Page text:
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|Title:||Agronomic and molecular marker mapping of brown stem rot, phytophthora root rot, and powdery mildew resistance in soybean|
|Author(s):||Lohnes, David Glenn|
|Doctoral Committee Chair(s):||Nickell, Cecil D.|
|Department / Program:||Agriculture, Agronomy|
|Degree Granting Institution:||University of Illinois at Urbana-Champaign|
|Abstract:||Diseases are a major factor limiting the yield of soybean (Glycine max (L.) Merr.). Brown stem rot of soybean, caused by Phialophora gregata (Allington and Chamberlain) W. Gams, and phytophthora root rot, caused by Phytophthora sojae Kaufmann & Gerdemann, are major diseases of soybean in Illinois. A gene for resistance to powdery mildew, caused by Microsphaera diffusa Cke. & Pk., has also been found to be linked to a gene for phytophthora resistance. A field study was conducted to determine yield differences between isolines carrying different alleles at the locus for powdery mildew resistance, greenhouse experiments were performed to study the inheritance of brown stem rot resistance, and laboratory experiments were conducted in attempts to find molecular markers linked to brown stem rot, phytophthora, and powdery mildew resistance in soybean.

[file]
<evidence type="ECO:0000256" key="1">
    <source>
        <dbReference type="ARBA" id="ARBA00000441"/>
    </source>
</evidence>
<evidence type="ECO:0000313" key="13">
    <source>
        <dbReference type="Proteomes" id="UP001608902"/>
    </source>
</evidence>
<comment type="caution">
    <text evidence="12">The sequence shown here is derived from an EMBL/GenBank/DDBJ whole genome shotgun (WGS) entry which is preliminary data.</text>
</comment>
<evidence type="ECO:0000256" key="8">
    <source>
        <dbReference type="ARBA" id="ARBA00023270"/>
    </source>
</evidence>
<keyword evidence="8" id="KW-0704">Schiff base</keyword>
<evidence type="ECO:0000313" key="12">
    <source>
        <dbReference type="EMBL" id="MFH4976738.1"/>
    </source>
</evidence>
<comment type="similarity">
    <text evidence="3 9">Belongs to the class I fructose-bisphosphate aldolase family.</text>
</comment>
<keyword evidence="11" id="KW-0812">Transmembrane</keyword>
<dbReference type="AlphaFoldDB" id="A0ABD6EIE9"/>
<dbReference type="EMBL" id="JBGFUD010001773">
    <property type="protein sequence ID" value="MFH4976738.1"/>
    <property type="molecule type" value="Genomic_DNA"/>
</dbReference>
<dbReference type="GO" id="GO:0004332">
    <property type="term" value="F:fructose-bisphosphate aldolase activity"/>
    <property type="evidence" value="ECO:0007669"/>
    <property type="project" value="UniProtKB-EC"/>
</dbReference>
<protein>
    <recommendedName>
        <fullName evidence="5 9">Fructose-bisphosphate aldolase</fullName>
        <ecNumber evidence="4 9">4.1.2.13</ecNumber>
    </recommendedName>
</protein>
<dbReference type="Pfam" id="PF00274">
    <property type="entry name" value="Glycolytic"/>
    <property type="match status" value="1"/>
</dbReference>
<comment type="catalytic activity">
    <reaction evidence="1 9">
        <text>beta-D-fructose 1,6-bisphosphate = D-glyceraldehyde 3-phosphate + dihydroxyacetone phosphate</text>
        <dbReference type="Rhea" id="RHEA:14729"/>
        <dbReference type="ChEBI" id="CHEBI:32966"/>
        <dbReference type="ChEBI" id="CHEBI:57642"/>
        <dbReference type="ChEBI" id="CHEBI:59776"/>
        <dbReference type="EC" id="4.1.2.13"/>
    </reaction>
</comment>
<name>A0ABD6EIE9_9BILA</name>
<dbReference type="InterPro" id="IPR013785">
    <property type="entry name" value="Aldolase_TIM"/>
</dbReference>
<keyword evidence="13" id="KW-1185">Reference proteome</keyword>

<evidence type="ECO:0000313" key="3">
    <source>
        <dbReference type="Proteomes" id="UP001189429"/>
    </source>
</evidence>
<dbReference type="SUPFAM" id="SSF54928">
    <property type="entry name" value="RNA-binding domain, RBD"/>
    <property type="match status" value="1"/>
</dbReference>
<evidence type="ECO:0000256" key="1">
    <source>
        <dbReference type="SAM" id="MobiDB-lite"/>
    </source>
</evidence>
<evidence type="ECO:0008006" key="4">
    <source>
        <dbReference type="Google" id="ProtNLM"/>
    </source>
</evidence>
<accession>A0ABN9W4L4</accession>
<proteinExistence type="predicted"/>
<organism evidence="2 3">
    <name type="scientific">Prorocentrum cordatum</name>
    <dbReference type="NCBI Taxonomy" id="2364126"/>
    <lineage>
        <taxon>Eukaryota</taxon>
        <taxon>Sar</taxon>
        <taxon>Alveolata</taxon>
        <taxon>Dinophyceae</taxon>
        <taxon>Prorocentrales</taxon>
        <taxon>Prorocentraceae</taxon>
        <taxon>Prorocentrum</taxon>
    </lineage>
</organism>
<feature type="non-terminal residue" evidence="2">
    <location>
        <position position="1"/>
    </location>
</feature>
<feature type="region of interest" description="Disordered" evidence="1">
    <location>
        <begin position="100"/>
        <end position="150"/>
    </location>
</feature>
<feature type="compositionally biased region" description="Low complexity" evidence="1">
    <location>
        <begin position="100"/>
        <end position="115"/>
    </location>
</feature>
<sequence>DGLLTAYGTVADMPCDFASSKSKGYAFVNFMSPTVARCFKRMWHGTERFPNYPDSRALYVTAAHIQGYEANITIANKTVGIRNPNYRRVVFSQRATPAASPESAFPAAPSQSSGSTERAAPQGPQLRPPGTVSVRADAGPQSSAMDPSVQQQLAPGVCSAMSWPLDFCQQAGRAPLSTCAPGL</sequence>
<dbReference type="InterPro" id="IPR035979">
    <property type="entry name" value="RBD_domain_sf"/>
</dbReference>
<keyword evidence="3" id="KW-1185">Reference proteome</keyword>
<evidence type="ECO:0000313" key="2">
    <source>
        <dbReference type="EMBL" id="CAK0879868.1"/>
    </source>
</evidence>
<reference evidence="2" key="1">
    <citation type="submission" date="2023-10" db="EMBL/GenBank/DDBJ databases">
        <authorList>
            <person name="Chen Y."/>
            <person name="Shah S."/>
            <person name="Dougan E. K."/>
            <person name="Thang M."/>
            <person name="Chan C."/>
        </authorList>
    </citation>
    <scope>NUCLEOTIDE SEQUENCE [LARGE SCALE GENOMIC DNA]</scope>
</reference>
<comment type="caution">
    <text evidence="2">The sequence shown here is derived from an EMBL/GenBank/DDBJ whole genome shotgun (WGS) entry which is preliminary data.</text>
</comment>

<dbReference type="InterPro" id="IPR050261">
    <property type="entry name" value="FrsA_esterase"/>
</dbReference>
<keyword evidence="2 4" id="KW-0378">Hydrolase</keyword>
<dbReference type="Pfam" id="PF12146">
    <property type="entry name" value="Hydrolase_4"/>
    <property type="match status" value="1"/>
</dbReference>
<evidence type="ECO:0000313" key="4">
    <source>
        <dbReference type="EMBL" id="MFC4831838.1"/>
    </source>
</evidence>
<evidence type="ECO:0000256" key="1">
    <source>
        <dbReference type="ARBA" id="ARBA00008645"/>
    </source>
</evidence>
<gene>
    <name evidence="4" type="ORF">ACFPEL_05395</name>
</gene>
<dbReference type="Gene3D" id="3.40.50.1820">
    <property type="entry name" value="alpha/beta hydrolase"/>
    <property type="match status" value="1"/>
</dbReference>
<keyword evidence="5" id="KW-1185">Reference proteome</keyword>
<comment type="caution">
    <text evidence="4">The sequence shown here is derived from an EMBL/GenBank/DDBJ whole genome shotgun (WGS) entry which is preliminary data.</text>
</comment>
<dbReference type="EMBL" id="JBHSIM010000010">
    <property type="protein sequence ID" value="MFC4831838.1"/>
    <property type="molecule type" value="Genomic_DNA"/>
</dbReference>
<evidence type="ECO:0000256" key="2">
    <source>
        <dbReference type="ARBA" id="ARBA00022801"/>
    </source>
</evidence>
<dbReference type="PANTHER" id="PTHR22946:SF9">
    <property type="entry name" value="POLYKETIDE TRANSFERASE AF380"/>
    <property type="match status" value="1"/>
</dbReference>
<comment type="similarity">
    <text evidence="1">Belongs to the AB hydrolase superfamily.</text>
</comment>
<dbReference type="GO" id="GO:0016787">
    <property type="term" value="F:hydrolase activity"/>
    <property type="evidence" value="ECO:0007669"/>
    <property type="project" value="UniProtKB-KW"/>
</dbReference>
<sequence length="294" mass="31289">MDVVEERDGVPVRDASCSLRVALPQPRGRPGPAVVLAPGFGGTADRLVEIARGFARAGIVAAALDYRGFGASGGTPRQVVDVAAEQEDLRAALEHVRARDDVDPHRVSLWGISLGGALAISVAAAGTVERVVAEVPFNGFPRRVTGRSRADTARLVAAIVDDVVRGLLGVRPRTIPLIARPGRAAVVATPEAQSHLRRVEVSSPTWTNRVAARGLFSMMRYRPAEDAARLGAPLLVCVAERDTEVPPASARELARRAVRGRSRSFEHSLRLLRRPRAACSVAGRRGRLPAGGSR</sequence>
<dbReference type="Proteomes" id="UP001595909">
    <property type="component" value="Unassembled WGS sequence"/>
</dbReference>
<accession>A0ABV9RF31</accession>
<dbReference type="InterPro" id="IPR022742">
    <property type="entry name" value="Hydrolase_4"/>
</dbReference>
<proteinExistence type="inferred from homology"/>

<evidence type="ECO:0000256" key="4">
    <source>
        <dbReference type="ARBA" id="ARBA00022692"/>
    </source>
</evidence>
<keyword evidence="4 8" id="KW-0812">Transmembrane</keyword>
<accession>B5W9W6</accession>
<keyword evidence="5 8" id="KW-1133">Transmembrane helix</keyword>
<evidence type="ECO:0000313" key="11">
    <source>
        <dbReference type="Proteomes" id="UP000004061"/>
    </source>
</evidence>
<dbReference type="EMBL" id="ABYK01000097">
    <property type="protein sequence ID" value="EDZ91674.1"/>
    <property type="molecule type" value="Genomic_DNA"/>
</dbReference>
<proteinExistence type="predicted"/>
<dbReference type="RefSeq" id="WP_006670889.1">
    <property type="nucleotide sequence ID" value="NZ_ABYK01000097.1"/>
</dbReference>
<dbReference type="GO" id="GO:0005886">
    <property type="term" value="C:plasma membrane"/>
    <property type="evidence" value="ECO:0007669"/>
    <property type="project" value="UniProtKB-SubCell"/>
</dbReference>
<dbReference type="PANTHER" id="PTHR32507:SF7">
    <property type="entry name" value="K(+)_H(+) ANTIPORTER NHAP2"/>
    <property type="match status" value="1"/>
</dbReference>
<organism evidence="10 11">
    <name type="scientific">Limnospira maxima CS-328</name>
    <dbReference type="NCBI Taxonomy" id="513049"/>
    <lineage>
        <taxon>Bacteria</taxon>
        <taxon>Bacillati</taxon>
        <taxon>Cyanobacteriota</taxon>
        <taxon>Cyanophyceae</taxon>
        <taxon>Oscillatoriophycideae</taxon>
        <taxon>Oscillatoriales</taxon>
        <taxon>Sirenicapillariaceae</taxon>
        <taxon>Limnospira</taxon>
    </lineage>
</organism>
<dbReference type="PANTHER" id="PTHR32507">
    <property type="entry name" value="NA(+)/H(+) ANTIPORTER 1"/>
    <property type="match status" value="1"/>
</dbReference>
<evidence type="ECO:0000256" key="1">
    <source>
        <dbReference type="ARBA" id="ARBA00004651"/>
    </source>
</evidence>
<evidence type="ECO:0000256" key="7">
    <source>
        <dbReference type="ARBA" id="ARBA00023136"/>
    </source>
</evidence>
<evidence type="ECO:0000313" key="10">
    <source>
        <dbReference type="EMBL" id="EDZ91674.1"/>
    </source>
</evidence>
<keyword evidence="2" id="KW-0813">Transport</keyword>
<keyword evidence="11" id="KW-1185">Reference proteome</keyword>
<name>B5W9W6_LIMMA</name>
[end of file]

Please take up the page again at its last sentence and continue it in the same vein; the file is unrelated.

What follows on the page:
When isolines carrying alleles for powdery mildew resistance are compared, the resistant isolines yielded 7% more than the adult-plant resistant isolines. With this yield advantage, it would be advantageous to use complete resistance to powdery mildew as a marker to select for phytophthora resistance in a soybean breeding program.
Classification of reaction to brown stem rot of soybean populations indicates that a Clark isoline contains Rbs3, and that a germplasm line deriving resistance from PI 90.138 contains Rbs1 and another unknown resistance gene.
Molecular marker analysis of Harosoy and a Harosoy brown stem rot isoline did not produce any polymorphic markers. Clark, Harosoy, and Williams were screened with several RAPD primers to determine the random amplified polymorphic DNA (RAPD) variability present between these cultivars. The percentage of RAPD products in common was 94% for Clark and Williams, 90% for Clark and Harosoy, and 84% for Harosoy and Williams. The material cost of running a single RAPD reaction ranged from 21 to 76 cents.
Linkage analysis of the restriction fragment length polymorphism and disease classification revealed that the loci studied are in classical linkage group 19 and RFLP linkage group J, in the most likely order Rps2 Rmd Rj2 pA233 pA724 pK375. This is the most agronomically important gene-dense region of the soybean molecular map identified to date.
|Rights Information:||Copyright 1994 Lohnes, David Glenn|
|Date Available in IDEALS:||2011-05-07|
|Identifier in Online Catalog:||AAI9416399|